It’s very frustrating, hugely costly and thoroughly depressing.

Day 404, part 2 – Ugh, ANC Government

Because I was obviously just joking about part 1.

Comedian Dara O’Briain tweeted about the gradual relaxation of lockdown rules today. And it’s worth remembering that while the UK lockdown has been much stricter than our local version of late, there have still been some benefits to everyone not being out and about.

Indeed. But while the UK is slowly emerging (sacrifices made, communities strengthened, disease beaten back etc etc), the signs here are still not very positive. No pun intended, cos it’s all just dire.
It’s still another 2 weeks before the scheduled start of “Phase 2” of our vaccine rollout.
I say “Phase 2” in those sarcastic quotes, because “Phase 1” was for (some of) the healthcare workers here and so we have now vaccinated 0.5% of our population. With one dose. It’s really not great.

And while things should start to pick up in a fortnight or so, we’re still staring at these sort of ridiculous stats at the moment:

Ouch.

17 days short of a quarter of a century. 25 (twenty-five) years. Utterly depressing and wholly representative of the absolute state of the government here. Meanwhile, we’re still happily accepting flights from India with no restrictions (despite stuff like this and this). Compare our stance with other cricketing nations (which is obviously the goto metric for this sort of thing):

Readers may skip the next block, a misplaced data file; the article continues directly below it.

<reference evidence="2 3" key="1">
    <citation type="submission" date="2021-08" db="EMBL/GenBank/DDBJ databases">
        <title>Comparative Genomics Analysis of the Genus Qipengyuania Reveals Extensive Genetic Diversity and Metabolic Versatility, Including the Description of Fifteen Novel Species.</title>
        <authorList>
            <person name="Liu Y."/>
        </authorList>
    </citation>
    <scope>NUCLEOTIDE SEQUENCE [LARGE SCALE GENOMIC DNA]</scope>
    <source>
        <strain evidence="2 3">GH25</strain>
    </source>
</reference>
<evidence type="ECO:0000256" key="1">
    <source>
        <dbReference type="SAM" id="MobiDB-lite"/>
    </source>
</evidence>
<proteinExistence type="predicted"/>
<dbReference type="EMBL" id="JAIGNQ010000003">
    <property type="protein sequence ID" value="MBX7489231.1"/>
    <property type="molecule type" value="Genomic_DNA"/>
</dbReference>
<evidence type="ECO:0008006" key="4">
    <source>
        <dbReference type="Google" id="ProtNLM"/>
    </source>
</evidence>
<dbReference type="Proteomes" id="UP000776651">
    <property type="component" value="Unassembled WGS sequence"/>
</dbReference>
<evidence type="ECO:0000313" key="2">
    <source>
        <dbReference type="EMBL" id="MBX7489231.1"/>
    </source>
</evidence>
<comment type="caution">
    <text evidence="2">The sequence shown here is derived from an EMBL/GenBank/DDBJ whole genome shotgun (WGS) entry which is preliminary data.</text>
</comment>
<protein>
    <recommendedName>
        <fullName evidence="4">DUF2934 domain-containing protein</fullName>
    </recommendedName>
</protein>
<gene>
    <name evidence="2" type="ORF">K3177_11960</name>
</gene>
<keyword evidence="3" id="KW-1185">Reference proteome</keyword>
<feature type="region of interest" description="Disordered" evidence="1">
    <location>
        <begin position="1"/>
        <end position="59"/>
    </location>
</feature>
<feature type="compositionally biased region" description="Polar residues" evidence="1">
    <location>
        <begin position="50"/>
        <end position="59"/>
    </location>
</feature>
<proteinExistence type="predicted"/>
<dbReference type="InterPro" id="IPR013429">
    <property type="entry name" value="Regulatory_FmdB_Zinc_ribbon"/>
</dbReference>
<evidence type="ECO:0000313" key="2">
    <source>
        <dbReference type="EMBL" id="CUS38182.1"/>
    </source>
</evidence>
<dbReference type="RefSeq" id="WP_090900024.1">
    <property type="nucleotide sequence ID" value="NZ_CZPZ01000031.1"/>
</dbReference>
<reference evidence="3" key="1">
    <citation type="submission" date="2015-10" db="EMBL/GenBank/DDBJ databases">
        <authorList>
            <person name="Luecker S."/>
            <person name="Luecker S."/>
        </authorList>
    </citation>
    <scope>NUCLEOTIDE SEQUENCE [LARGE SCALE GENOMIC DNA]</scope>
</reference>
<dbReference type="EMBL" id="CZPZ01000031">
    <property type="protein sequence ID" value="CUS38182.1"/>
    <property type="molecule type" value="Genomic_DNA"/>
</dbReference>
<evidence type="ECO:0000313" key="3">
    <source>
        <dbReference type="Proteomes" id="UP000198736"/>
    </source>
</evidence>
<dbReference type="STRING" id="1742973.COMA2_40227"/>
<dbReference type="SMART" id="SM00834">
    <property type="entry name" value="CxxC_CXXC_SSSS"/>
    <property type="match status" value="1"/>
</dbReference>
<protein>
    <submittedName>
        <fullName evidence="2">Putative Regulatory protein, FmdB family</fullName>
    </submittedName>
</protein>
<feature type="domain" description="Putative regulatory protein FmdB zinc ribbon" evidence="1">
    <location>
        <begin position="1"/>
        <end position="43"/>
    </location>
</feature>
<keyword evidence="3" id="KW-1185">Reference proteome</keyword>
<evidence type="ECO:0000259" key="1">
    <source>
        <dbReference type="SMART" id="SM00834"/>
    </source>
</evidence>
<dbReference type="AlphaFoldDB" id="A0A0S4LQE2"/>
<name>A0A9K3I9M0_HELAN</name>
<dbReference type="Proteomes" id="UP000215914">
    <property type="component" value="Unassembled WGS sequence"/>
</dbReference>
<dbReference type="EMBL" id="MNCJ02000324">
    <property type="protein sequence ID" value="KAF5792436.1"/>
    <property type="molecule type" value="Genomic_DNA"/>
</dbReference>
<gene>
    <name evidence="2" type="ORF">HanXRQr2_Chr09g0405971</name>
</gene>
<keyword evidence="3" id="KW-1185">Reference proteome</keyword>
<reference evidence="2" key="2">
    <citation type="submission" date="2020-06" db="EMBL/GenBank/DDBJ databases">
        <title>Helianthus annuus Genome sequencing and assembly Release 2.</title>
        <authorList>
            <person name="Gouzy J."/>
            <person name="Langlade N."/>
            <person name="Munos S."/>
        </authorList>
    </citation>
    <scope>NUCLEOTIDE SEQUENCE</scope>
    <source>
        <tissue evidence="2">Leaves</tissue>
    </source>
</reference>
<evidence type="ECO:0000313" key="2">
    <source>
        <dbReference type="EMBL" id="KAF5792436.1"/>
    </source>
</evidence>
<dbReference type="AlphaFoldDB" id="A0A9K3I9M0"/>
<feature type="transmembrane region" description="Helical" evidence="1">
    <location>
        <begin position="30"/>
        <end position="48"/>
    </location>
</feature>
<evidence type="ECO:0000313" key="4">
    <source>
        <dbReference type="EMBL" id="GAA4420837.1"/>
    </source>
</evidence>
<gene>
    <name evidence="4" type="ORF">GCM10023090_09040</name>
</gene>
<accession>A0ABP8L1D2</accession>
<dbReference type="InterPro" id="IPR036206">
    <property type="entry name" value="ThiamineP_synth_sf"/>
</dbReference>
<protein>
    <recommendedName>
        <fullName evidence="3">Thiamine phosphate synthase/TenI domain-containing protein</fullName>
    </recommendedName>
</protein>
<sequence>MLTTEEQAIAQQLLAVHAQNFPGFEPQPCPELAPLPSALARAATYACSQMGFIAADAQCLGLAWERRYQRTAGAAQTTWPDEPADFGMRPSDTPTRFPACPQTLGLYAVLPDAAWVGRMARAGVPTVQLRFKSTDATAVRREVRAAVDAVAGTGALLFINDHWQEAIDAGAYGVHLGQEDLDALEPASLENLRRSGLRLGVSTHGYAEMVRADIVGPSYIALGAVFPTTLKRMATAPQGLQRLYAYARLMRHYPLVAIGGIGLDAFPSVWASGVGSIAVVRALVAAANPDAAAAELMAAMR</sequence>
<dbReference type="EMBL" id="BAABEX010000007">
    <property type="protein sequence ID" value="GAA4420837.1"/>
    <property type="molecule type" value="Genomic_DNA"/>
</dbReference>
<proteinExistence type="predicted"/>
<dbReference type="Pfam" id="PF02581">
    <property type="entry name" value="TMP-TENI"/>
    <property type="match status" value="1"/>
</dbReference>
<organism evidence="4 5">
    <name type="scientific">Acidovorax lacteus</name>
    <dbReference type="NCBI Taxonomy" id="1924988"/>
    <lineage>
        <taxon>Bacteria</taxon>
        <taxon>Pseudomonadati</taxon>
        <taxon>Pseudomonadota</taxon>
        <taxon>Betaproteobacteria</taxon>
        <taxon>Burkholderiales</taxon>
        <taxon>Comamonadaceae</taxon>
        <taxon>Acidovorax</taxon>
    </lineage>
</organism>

It’s almost like they’re trying to sabotage the country. Why aren’t we taking any precautions at all while India is recording a million new cases every three days (and we all know that that figure is massively under-represented)? We’re in a weird limbo period in South Africa at the moment, with experts puzzled and delighted in equal measure at the non-appearance of the much-forecast third wave. But while we should rightly be making hay while the sun shines, it seems pretty foolish to fling ourselves into the flailing blades of the combine harvester.

Much like the understated benefits of the lockdown (see Dara’s tweet above), the downside of the lack of Covid in SA (although there are currently over 21,00 active cases) is that people are getting really lackadaisical about the safety measures they need to take. Masks are being worn around chins and wrists more and more frequently (this approach doesn’t stop the spread of a respiratory virus) and you can walk into shops, pubs or restaurants without a hint of a temperature check, a spray of sanitiser or a record of your name and number.

It’s not good, but there are no repercussions because there is very little Covid around. However, when there is Covid around, this behaviour will really help to amplify it before we’ve even realised it’s returned.

*sigh*

That’s all for today. Day 405 tomorrow, which brings back memories of that horrid 1980s Peugeot car…

The Peugeot 405 is a large family car released by the French automaker Peugeot in July 1987, and which continues to be manufactured under licence outside France, having been discontinued in Europe in 1997. It was voted European Car of the Year for 1988 by the largest number of votes in the history of the contest.

Wow. Now we know.